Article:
02:26 GMT07 May 2021
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    The Pentagon indicated that the US would be willing to supply Iraq with attack helicopters to help combat terrorism, but the Iraqi government has respectfully declined the offer.

    Last week, the US announced plans to give the Iraqi Army a fleet of Apache attack helicopters to be used in Baghdad’s fight against Daesh, also known as ISIL/the Islamic State.

    "The United States is prepared to assist the Iraqi Army with additional unique capabilities to help them finish the job, including attack helicopters and accompanying advisers, if circumstances dictate and if requested by Prime Minister Abadi," US Defense Secretary Ashton Carter stated in an address before the Senate Armed Services Committee last week.

    But after a Wednesday meeting between US and Iraqi officials, Baghdad appears uninterested in the aircraft package.

    "This is a very complex environment that we’re operating in and we have to be attentive to some of the political realities that surround us every single day," said Lt. Gen. Sean MacFarland, a top US commander in the fight against Daesh, according to Stars and Stripes Magazine.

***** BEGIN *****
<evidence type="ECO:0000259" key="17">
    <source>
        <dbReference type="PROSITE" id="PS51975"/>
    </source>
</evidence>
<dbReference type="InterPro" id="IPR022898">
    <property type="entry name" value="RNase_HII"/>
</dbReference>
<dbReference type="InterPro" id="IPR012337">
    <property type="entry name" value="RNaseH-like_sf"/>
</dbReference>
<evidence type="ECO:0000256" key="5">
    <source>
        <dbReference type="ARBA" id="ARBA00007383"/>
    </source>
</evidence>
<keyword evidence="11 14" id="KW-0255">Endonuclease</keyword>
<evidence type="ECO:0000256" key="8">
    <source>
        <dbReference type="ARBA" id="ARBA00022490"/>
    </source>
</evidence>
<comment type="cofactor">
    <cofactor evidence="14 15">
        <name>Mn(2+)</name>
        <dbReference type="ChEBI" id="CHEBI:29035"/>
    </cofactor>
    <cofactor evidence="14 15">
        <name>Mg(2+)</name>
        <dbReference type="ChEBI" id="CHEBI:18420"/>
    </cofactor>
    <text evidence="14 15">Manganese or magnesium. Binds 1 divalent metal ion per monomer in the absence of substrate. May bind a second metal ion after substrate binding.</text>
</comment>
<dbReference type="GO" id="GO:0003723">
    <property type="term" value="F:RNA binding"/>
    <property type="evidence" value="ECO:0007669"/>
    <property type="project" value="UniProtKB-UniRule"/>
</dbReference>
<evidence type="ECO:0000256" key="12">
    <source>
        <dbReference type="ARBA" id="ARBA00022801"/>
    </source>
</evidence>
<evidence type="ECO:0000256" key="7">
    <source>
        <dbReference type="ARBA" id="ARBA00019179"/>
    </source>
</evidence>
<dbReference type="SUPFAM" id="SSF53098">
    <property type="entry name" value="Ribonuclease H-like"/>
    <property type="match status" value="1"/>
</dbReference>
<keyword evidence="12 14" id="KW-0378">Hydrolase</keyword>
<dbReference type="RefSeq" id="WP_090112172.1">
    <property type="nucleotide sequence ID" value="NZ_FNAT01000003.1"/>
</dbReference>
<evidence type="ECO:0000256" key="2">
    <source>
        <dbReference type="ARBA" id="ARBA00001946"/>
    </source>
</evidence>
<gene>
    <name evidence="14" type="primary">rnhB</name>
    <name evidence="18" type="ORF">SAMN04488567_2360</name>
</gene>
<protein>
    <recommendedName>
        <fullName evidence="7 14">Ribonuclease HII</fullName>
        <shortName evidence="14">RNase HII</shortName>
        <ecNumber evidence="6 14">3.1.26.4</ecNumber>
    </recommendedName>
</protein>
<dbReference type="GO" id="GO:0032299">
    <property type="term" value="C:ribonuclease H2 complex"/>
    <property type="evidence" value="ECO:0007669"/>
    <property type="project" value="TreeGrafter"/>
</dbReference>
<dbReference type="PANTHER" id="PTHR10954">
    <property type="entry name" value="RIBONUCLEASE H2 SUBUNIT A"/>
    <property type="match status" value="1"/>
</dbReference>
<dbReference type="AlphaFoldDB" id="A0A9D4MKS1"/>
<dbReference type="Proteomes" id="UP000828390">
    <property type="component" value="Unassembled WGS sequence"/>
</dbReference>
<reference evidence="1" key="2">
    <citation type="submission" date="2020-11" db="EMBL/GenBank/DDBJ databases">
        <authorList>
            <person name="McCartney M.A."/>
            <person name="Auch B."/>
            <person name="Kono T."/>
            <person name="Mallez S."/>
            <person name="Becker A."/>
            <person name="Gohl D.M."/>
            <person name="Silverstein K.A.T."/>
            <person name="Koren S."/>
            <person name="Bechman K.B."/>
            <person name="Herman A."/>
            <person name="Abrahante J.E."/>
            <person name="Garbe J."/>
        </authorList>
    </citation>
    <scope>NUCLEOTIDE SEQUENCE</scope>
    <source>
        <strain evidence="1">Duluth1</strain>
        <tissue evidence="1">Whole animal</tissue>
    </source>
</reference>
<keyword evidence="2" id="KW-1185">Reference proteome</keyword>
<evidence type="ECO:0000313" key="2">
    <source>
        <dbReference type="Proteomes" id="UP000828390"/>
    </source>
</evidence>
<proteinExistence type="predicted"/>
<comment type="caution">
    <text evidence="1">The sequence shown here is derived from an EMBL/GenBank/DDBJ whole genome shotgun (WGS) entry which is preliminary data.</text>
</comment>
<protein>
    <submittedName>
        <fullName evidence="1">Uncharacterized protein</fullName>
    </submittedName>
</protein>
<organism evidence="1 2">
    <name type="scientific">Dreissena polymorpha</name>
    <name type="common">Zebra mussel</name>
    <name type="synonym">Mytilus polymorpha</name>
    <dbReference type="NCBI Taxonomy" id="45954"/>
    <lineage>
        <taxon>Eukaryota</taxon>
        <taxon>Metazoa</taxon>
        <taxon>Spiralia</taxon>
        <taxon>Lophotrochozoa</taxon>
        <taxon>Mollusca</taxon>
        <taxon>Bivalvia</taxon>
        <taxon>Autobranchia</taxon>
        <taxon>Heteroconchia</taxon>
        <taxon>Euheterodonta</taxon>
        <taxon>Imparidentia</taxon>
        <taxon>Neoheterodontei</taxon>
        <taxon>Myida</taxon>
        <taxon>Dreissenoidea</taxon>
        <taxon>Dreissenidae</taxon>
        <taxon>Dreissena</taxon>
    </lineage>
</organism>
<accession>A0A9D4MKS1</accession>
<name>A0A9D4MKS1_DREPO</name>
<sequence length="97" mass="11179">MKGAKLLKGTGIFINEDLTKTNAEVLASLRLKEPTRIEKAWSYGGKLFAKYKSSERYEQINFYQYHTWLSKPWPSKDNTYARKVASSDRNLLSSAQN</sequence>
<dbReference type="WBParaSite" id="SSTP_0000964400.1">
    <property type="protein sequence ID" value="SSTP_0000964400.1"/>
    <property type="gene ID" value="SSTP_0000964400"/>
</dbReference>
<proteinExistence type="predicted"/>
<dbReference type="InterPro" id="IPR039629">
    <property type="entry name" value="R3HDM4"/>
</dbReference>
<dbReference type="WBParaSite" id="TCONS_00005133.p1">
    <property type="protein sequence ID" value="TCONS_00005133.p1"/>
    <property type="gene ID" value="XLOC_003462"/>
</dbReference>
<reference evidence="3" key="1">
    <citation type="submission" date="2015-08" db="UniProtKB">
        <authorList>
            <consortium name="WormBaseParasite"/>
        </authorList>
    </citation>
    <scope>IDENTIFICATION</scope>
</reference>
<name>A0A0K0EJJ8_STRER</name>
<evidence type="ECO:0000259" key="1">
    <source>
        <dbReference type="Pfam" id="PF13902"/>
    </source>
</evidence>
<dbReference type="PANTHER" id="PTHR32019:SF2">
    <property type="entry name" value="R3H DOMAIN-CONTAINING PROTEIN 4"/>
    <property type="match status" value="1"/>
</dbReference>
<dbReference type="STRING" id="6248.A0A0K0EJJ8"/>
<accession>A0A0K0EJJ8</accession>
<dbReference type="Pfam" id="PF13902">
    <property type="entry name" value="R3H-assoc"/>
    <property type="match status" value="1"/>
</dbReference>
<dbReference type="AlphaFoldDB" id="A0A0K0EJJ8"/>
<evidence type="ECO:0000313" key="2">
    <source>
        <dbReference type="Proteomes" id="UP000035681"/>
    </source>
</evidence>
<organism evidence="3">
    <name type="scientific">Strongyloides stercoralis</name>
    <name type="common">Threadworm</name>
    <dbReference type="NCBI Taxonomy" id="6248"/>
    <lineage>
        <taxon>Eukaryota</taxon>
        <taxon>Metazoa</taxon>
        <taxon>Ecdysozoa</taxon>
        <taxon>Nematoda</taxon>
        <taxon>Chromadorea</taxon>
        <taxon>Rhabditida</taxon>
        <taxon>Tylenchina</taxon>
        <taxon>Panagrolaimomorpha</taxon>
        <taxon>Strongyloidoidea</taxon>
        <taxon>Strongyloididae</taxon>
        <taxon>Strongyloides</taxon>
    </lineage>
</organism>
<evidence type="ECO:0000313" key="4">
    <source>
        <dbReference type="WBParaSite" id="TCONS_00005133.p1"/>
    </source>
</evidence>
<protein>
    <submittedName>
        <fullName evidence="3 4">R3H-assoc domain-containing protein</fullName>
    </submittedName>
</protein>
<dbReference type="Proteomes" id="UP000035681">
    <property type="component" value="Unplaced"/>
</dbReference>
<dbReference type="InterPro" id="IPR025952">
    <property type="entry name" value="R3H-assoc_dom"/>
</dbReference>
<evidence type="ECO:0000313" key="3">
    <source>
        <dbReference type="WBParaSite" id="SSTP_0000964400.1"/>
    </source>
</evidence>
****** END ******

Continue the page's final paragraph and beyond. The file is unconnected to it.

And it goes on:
"It’s kind of hard to inflict support on somebody. So we try to provide support."

    Iraq’s refusal reportedly stems from fears that an increased American presence would be perceived negatively. Carter addressed these concerns at the beginning of the meeting.

    "Everything we do…here is subject to the approval of the sovereign Iraqi government," he said, according to Stars and Stripes. "And I also wanted to emphasize to you, the respect for sovereignty and for Iraq’s territorial sovereignty is a principle that the United States strongly supports in every context."

    While Iraqi Prime Minister Haidar al-Abadi may ultimately accept the offer at some point in the future, for now, Baghdad has refused, according to Carter.

    Earlier this month, the Iraqi government criticized a Pentagon plan to deploy additional troops to Iraq, stressing that an increased American presence could only harm Baghdad’s anti-terror effort.

    "First, it will lead to a split among Iraqis, and so the division of their positions in fighting Daesh," Ammar Tu’ma, Iraqi lawmaker and leader of the Al-Fadhila Party, told Sputnik.

    "Second, it will empower the terrorist organizations – the number of young people in their ranks will increase. The young people will fight foreign forces, [as] invaders on their lands. Hence, I think that [such a decision] would bring more problems than solutions."

    There was also a concern that any supply of heavy weaponry would fall into the hands of terrorist organizations. In June, the Iraqi government admitted to losing thousands of US-supplied Humvees.

    "We lost 2,300 HMMWVs in Mosul alone," Prime Minister Haider al-Abadi told Iraqi state television. "Besides, we are still losing HMMWVs because of the continuation of the fighting."


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